By Géry Bombeke (Partner, Baker McKenzie, Brussels)
On February 25, 2020, the Belgian Tax Administration published a new transfer pricing Circular (Circular 2020/C/35) (TP Circular) summarizing the post-base erosion and profit shifting (BEPS), OECD Transfer Pricing Guidelines and reflecting the tax authority’s views thereon.
While the Transfer Pricing Circular was originally intended to apply to all past, inter-company transactions and internal dealings, the Circular now explicitly states to apply as of January 1, 2018, except for certain specific sections only being applicable as of January 1, 2020 (such as the part on financial transactions).
In the Transfer Pricing Circular, the tax authority clearly supports the OECD views and the tax authority will, in principle, also accept later changes to the OECD Transfer Pricing Guidelines. This article notes below the most noteworthy views expressed by the tax authority.
The positive impact of subsidies on the tested party’s result can for transactional net margin method (TNMM) purposes be taken into account (i.e. decrease the inter-company remuneration) if there is a direct link between the subsidy and the production of the goods or delivery of services. Payroll tax exemptions/reductions are given as an example of such subsidy.
Regarding both central procurement and cash pooling within multinational groups, the tax authority is of the view that the profit related to group synergies realized as a result thereof belongs to the group members and that the central procurement/cash pool entity is only entitled to a cost based remuneration unless a higher functional profile can be demonstrated.
Under the cost plus method (and cost based TNMM), higher costs incurred as a result of inefficiencies are to be borne by the enterprise which delivers the goods or services.
When budgeted costs are used as a basis for setting transfer prices, the tax authority will follow up on deviations between budgeted and actual costs and may proceed with transfer pricing adjustments on the basis thereof.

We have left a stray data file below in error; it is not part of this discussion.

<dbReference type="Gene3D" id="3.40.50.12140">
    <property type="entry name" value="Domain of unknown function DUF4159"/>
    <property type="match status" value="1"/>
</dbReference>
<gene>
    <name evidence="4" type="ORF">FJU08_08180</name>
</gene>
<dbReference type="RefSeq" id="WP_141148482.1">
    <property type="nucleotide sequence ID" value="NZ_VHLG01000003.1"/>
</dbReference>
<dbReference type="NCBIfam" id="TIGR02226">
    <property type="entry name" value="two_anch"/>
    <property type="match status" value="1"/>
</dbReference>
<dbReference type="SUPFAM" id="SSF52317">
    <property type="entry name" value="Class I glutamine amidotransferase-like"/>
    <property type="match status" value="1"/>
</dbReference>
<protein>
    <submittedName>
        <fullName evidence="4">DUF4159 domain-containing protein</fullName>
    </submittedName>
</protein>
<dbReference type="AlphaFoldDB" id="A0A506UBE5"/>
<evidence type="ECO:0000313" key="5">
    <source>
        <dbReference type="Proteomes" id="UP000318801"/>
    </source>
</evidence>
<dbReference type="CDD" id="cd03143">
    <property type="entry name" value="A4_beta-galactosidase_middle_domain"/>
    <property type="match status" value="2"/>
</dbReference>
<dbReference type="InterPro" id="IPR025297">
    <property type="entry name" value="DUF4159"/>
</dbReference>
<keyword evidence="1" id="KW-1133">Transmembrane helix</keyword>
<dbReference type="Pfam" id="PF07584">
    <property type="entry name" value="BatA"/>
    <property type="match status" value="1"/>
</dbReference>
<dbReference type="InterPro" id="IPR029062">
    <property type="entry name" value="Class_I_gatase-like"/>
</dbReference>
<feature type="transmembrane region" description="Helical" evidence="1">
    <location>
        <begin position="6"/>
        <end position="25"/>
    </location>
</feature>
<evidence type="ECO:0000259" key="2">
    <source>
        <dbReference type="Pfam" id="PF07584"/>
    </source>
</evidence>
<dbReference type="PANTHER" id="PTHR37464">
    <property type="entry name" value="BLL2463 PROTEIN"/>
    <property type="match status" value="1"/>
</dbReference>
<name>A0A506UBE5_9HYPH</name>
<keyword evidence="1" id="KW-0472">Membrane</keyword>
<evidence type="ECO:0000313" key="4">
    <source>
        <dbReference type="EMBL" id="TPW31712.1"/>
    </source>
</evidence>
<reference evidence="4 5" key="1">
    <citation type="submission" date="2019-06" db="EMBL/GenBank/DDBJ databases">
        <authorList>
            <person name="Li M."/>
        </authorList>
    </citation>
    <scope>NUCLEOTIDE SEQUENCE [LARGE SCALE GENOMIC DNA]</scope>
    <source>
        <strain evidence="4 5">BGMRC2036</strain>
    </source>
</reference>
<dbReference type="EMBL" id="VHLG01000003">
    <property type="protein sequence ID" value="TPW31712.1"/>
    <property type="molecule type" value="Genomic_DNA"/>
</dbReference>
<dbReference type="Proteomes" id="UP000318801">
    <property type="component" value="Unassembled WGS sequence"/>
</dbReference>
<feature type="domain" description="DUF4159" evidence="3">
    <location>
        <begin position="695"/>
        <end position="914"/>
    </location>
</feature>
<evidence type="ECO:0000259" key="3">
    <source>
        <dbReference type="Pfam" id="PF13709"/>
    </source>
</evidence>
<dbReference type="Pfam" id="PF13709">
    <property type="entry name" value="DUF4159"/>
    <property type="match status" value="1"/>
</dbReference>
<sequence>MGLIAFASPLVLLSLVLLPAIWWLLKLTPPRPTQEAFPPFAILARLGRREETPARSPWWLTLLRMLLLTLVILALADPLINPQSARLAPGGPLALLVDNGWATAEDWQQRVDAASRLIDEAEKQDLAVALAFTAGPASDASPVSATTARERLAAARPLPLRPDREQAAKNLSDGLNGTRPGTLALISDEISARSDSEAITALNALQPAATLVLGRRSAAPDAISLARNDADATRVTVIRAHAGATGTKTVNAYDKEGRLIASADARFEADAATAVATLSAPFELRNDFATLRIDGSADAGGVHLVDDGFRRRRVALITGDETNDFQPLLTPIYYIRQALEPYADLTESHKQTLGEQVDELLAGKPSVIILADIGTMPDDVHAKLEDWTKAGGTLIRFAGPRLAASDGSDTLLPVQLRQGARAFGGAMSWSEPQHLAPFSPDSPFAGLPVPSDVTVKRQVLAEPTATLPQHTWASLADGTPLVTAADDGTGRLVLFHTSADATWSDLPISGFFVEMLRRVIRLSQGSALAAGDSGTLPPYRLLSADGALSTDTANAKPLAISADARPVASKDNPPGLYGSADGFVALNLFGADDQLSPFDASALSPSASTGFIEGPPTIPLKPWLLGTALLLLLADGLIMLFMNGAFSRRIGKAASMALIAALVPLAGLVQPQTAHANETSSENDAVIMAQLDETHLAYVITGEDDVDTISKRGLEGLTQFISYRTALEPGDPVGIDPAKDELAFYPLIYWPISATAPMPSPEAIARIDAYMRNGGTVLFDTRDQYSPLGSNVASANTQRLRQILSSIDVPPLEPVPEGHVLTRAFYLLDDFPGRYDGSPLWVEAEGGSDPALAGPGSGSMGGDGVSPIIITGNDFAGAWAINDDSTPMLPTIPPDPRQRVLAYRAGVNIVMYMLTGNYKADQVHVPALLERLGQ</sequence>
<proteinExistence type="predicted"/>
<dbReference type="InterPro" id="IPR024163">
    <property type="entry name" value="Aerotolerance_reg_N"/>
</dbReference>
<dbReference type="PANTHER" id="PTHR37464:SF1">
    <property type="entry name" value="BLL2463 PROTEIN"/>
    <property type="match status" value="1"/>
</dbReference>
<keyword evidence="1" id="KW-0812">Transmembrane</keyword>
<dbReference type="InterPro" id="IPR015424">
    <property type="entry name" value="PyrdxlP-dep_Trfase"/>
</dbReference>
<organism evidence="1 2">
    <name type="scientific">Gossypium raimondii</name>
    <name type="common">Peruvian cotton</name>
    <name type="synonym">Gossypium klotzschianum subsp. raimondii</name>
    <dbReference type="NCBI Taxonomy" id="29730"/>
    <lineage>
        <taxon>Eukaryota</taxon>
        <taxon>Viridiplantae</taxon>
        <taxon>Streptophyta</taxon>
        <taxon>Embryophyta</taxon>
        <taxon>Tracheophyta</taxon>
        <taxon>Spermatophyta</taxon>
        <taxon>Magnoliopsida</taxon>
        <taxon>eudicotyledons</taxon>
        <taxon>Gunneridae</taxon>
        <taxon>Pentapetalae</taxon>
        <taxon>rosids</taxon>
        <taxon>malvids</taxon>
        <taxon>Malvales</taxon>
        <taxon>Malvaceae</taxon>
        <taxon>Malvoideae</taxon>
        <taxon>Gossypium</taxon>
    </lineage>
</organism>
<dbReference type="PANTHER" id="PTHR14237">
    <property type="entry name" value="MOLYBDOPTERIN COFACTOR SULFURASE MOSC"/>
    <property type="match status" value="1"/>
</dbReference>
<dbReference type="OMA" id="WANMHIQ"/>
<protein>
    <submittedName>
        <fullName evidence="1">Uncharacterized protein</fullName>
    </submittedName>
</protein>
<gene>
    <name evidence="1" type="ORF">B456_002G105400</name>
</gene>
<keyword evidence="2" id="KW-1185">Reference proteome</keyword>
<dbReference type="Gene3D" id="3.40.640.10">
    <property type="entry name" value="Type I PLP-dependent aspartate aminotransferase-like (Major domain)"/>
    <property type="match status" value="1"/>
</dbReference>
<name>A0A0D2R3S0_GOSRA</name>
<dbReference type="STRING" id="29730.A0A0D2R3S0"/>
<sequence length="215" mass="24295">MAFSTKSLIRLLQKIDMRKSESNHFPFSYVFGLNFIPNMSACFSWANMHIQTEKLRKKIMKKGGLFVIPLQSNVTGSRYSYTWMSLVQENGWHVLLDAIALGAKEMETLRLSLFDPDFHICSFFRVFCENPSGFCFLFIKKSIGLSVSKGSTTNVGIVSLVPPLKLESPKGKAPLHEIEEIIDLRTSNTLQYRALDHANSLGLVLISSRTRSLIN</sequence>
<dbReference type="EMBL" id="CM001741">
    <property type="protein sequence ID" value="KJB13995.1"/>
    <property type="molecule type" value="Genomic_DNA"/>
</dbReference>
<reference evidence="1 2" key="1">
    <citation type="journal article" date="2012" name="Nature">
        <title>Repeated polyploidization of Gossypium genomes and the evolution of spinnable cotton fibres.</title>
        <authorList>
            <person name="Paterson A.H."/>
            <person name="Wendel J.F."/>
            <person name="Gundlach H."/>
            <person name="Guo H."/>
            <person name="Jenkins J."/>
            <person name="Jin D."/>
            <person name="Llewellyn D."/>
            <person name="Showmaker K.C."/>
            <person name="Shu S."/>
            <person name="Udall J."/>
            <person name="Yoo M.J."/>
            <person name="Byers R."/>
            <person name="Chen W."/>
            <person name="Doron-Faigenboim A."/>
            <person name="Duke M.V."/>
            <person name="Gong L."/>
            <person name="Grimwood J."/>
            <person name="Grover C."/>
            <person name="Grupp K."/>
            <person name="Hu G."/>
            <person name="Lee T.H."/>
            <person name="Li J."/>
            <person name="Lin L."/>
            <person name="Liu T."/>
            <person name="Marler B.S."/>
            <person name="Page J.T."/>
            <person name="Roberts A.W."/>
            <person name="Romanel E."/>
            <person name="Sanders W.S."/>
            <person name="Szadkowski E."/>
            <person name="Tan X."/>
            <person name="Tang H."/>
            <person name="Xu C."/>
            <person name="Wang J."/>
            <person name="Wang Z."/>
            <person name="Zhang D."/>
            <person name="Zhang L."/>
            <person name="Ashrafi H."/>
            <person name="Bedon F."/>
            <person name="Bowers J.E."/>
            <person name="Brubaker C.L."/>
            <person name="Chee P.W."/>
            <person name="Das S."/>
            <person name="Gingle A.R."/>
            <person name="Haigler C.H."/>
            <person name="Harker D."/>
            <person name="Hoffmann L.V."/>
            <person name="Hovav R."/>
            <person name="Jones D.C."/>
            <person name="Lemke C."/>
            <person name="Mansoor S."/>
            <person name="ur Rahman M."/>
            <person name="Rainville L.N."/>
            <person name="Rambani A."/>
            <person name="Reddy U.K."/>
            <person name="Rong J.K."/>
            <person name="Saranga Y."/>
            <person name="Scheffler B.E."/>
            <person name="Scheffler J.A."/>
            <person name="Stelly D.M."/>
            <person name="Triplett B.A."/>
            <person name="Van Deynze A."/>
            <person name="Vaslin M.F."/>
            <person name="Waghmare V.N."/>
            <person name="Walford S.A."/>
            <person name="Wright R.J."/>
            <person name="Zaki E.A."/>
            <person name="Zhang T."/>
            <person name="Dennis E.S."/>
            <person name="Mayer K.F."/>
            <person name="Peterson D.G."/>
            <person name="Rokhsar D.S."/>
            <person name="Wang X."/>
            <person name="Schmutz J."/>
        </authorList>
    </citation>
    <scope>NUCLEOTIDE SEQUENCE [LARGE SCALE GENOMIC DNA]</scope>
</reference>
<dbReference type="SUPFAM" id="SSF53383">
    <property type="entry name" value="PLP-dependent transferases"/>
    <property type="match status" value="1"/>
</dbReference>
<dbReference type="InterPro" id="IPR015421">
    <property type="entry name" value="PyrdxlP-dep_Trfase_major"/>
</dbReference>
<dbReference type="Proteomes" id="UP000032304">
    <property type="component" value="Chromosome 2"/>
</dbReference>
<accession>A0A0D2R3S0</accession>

Because of the so-called information imbalance between taxpayer and tax administration with respect to hard-to-value intangibles, the tax authority uses ex-post data to assess the reliability of an ex-ante price setting and the parameters used therefor. This approach will, however, not be applied if sufficient reliable information about the ex-ante valuation is provided, the transaction is covered by a ruling or any valuation difference is limited to 20 percent (during a five year period).
The results of the tested party must be arm’s length on a year-by-year basis and the tax authority does in principle not accept that the arm’s length test is performed over a longer period.
Specific arguments seem to be required to enlarge the set of comparables from mere Belgian comparables to a pan-European set.
Any transaction outside the inter-quartile range needs to be adjusted to the median unless specific arguments can be brought forward for any other point in the range.
While an earlier draft of the Transfer Pricing Circular stipulated that the impact of a new loan to be granted needs to be taken into consideration to determine the credit rating for the pricing of the loan, the tax authority has surprisingly deleted this statement in its final Circular.
Cash pool positions seem to be only accepted up to 12 months after which they can no longer be considered as short term deposits but should be treated as inter-company loans (with a higher interest remuneration). No reference is made to possible treatment as long term deposits.
Finally, the Authorised OECD Approach regarding profit allocation to permanent establishments is accepted but only under tax treaties, which contain the new (2010) version of Article 7 of the OECD Model Convention and the Belgium-US tax treaty.